Mary’s Woods residents make a thankful noise every day at noon, honoring front-line workers. (Courtesy Mary’s Woods)
Mary’s Woods residents make a thankful noise every day at noon, honoring front-line workers. (Courtesy Mary’s Woods)
At Mary’s Woods at Marylhurst, the carillon in the Diamond bell tower chimes on the hour. Its noontime chime, though, is a special one.

“Everyone comes out to thank front liners, one by one,” said Diane Hood, president and CEO of the retirement community.

Some people pray at the sound of the chimes, others bang pots and pans.

Either way, it’s a cacophony of thanks.

Mary’s Woods, a community that also includes memory care, residential care and rehabilitation, has so far been free of the coronavirus.

“It’s been a matter of good planning, follow through, luck and prayer,” said Hood.

She admits that even in her own family, at times it’s felt as though they’ve been holding their breath, “waiting to get it.”

At Mary’s Woods, the defense is complicated by the fact that many residents live in apartments and villas. They’re being careful — not gathering and practicing social distancing. “But,” Hood added, “if you’re still going to Costco…”

Mary’s Woods leaders were already planning for the coronavirus before Oregon saw its first confirmed case of COVID-19, in nearby Lake Oswego Feb. 28, in a school employee.

This was the same day that, earlier, Oregon Health Authority’s director, Pat Allen, said “If the coronavirus comes to Oregon, we’ll be ready.”

Note the “if.”

Hood and Mary’s Woods leadership team had begun working on their plan 10 days before. “We’ve been trying to stay ahead of both federal and state guidelines,” said Hood.

It was clear even then that the elderly and fragile were most at risk from the coronavirus — and anyone who had studied the conditions at America’s nursing homes knew that many weren’t up to the challenge.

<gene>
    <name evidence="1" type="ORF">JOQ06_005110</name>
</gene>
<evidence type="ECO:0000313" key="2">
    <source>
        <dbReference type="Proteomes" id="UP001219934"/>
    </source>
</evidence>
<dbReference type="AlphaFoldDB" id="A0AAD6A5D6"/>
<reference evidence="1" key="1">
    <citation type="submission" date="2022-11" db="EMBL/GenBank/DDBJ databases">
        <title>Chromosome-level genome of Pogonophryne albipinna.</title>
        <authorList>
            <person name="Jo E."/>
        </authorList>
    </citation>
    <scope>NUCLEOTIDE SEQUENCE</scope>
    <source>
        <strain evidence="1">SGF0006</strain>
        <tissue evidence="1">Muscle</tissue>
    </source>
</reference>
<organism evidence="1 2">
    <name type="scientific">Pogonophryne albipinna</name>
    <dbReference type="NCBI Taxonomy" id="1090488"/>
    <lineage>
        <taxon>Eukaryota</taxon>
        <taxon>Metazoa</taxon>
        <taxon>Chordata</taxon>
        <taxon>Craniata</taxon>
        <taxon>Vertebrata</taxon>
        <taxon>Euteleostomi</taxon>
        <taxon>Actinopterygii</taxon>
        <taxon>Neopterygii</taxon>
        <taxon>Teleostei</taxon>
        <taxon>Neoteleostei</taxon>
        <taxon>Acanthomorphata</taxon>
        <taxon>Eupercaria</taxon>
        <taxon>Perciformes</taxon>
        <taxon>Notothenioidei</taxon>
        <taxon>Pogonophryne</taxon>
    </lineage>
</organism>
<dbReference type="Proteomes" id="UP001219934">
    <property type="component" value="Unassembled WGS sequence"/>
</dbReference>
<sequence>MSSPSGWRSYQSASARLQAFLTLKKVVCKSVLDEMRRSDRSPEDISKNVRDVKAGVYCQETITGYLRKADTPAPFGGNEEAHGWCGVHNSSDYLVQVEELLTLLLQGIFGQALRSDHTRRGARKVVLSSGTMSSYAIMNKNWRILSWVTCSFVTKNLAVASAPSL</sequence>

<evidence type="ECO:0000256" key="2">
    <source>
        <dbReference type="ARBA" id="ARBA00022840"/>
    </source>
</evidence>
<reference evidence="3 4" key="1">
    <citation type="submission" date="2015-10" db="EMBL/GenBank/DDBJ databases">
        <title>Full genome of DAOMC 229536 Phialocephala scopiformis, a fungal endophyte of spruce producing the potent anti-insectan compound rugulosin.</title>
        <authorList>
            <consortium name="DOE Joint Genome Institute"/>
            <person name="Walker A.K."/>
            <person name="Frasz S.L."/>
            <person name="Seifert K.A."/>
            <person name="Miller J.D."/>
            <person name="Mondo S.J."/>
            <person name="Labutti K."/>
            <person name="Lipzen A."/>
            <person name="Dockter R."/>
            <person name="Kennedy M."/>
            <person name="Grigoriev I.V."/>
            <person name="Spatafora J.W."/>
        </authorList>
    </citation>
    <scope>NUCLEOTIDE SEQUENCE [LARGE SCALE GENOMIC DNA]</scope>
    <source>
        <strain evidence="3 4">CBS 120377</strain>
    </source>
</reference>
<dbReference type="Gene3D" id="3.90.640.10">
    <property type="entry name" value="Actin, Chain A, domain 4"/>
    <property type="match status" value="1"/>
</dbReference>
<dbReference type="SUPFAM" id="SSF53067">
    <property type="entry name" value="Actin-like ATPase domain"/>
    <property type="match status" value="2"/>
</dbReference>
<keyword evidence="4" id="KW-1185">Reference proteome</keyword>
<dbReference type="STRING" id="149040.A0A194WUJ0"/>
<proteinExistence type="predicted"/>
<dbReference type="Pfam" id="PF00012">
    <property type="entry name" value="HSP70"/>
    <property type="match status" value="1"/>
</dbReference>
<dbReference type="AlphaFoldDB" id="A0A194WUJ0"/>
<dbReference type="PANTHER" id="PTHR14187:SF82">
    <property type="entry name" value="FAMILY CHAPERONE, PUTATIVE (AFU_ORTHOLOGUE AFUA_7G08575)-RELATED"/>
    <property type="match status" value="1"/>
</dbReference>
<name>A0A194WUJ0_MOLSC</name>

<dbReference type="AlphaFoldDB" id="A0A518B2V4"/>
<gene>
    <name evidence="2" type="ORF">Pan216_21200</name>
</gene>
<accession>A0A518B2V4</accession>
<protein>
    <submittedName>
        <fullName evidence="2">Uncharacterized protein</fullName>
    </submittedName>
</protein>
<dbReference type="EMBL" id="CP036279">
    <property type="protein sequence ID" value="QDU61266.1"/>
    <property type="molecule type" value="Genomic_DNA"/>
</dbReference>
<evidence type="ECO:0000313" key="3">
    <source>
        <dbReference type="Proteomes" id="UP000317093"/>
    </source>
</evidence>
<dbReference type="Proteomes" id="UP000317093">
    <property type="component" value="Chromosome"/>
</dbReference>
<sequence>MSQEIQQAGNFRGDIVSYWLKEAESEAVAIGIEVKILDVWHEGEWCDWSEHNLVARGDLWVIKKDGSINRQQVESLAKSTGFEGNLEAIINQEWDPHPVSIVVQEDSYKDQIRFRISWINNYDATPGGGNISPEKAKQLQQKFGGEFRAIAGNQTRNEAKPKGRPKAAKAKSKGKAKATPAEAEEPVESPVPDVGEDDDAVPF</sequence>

“I do believe that all communities intend to provide great care to the residents who live there,” said Hood. “They’re not bad people.”

Yet, when mistakes inevitably happen at underfunded facilities, Hood said, the fallout affects all communities.

“We all get painted with the same brush,” said Hood.

COVID-19 was an almost insurmountable challenge for many already weak nursing homes dependent upon Medicaid payments.

Half of Oregon’s dead from COVID-19 were in nursing homes. In some other states the percentage is higher. It’s not just the United States — as many as half of European countries’ dead had been living in long-term care facilities.

On May 5, the state ordered Healthcare at Foster Creek, in Southeast Portland, to shut down because the facility “demonstrated a consistent inability to adhere to basic infection control standards.”

Mary’s Woods, in contrast, receives an overall rating of five stars from the Centers for Medicare and Medicaid Services. The Oregon average is 3.7 stars and the national average is 3.3.

Now that governors, including Oregon Gov. Kate Brown, are beginning to think about how best to reopen businesses, the community’s leadership aren’t letting down their guard.

“We stayed ahead, now we’re going to lag behind,” said Hood, referring to implementing and removing social distancing and other safeguards.

“Everyone’s going a little stir crazy, but we don’t want to somehow get the virus on campus.”